“But why (quoth Doctor Albertus) ought we to suppose that Man’s Dominion over the Earth is to be perpetual? Might we not instead be merely Stewards or Custodians for the true Masters of the Globe, holding it in Trust during the Minority of the Proprietors? Nay, perhaps the entire Purpose of our Existence is to act as Midwives, assisting at the Birth of the true Rulers of the Terrestrial Sphere.

“I have built the present Automaton with mine own Hands; the next Automaton likewise will be the Product of Man’s Labor; and so, without Doubt, the Automaton after that. But a Time will come, when Automata shall manipulate Objects with more Dexterity than Men are capable of, and then the Automata shall build the Automata. In Short, the Race of Automata shall perpetuate itself, whether we will or no; and living Machines shall be fruitfull, and multiply, and fill the Earth.”

“But surely (said I) that would make us Slaves to these Automata, if indeed they did not destroy us altogether.”

“Nay (quoth Doctor Albertus), it is not the Extinction or Enslavement of our Race that I see when I gaze into the Future of Mankind. On the contrary, I see naught but Liberty. There are some among us destined to be Monarchs, but how many are they? Each Country admits of but one Monarch, for that is the very Meaning of the Word. The Rest of us, and thou and I, Sir George, are in that Number;–the Rest of us, I say, are destined not to rule, but to be ruled; and in such Circumstances, our Happiness depends upon the Virtue of the Ruler. Now, who would not chuse rather to be guided by Reason, than to be subject to arbitrary Tyranny? Therefore I proclaim the Manumission of the Race of Man: For now we are Slaves to the Whims of Tyrants; but soon, when the Automata take their Place as Heirs of the whole Earth, we shall be guided only by Reason, and live under Rulers which cannot hate, or persecute, or lie, or sin in any Way.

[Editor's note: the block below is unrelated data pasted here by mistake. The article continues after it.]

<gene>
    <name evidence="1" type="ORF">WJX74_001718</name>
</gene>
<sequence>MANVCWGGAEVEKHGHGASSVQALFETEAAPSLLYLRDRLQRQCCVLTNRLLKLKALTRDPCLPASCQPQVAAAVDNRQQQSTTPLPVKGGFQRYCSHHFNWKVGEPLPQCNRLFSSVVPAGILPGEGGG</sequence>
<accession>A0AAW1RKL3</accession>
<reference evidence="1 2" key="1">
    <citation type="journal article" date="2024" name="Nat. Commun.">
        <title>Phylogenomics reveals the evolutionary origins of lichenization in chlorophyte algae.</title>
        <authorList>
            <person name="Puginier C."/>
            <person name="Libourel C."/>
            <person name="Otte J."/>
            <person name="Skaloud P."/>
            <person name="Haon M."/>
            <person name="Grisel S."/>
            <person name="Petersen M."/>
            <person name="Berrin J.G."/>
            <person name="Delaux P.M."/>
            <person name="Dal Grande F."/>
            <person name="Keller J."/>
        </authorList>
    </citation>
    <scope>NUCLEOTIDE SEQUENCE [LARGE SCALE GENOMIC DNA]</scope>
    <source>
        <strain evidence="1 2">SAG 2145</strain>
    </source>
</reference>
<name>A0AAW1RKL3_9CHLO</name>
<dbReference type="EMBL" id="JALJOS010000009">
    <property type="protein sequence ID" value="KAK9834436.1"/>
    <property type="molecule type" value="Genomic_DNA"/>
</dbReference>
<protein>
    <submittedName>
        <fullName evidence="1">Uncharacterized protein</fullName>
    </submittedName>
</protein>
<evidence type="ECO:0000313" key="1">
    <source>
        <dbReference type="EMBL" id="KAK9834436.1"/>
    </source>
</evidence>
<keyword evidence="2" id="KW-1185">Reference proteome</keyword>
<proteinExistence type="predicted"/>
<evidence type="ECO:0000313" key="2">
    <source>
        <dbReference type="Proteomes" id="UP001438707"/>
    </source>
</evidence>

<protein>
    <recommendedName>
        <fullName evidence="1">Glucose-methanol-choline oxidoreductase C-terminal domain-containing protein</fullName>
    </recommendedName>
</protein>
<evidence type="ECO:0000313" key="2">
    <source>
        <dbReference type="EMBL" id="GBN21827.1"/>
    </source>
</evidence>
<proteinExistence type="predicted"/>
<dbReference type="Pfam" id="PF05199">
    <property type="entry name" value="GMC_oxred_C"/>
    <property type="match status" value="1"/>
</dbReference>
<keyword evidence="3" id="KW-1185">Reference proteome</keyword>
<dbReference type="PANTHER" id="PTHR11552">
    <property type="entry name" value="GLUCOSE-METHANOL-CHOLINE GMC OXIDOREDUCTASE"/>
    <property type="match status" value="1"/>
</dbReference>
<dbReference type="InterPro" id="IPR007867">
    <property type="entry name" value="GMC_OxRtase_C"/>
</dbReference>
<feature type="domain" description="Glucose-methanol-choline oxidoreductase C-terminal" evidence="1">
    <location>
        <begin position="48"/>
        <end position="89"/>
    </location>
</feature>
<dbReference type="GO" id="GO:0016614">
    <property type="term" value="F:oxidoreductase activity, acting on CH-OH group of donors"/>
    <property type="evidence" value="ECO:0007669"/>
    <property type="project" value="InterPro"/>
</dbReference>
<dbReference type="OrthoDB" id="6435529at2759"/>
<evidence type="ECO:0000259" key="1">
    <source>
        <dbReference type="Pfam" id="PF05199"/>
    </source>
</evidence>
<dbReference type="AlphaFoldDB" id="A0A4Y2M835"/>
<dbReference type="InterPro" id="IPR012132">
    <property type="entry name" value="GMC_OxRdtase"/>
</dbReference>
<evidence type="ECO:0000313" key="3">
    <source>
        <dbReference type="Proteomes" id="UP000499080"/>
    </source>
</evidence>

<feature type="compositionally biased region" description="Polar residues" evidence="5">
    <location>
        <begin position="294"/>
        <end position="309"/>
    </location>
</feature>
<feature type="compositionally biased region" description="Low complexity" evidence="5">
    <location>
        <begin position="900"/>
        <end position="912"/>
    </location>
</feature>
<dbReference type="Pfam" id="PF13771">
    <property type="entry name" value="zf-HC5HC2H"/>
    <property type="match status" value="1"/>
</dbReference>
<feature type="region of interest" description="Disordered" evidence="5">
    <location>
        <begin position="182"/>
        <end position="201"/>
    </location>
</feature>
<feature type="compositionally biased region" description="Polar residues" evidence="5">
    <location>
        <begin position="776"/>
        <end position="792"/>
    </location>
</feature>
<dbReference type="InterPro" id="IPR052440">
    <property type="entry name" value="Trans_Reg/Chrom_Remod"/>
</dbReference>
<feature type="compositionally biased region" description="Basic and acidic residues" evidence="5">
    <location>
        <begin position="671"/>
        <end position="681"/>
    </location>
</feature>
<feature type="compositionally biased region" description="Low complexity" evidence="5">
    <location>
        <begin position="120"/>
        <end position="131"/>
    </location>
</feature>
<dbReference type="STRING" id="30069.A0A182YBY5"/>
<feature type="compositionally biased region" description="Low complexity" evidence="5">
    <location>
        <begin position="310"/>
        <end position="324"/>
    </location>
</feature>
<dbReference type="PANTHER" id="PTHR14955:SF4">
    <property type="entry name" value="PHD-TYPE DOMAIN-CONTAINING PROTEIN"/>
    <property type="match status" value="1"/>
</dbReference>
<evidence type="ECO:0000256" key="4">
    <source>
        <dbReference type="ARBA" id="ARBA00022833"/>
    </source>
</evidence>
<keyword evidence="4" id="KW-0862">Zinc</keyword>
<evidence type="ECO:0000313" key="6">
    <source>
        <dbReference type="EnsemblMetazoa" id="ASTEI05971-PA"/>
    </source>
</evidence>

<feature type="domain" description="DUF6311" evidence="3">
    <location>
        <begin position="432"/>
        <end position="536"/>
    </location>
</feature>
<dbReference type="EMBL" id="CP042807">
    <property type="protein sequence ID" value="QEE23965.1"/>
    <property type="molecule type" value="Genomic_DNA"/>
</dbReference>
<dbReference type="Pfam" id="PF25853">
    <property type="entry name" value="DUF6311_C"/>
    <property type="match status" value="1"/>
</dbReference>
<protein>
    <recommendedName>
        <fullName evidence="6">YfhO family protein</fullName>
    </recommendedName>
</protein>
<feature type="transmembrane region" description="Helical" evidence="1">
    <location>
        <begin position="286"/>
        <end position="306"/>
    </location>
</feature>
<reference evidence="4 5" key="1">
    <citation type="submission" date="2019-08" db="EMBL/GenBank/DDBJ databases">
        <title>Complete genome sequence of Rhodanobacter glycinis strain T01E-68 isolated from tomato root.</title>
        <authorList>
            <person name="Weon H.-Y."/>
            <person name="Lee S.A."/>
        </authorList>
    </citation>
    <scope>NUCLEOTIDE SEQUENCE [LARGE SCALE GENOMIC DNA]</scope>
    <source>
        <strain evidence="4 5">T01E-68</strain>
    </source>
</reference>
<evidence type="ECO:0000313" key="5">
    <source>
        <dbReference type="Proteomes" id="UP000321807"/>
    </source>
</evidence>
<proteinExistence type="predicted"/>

“But if we shall be ruled by Automata, why should we not also be served by Automata? Machines have always served Men, tho’ in a limited and primitive Capacity; but what great Accomplishments lie within our Grasp, when we shall have Machines of greater Capability to serve us!–Machines that shall build, or dig, or plough the Earth; Machines that shall row our Ships faster than the Wind, or push our Carriages; Machines that shall fly through the Air like Birds, and carry us away with ’em on Wings like those Daedalus once dreamed of. Famine shall be unknown; the most impossible and artistic Constructions shall be put up in a week; the most distant Climes shall be brought near, and the most distant Peoples made our proximate Neighbors. In short, the Want, Misery, Ugliness, and Hatred of our current Existence shall give way to an Age of Plenty, Happiness, Beauty, and Peace.”

Here I shall leave off my Writing: For if I recorded every Word that dropped from the Mouth of the celebrated Doctor, I should weary myself with the Writing of them, if not you with the Reading. But you shall hear more: For I have asked Doctor Albertus to bring his Automaton here for the Evening Thursday next, when the Doctor and his Creation shall be introduced to a number of Friends and Acquaintances of mine. I promise you a full Account of that Evening; in the Interim,

I remain, &c.

Continue to Part 5.

Published in: on September 13, 2008 at 10:41 am  Comments (1)  

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  1. […] Continue to Part 4. […]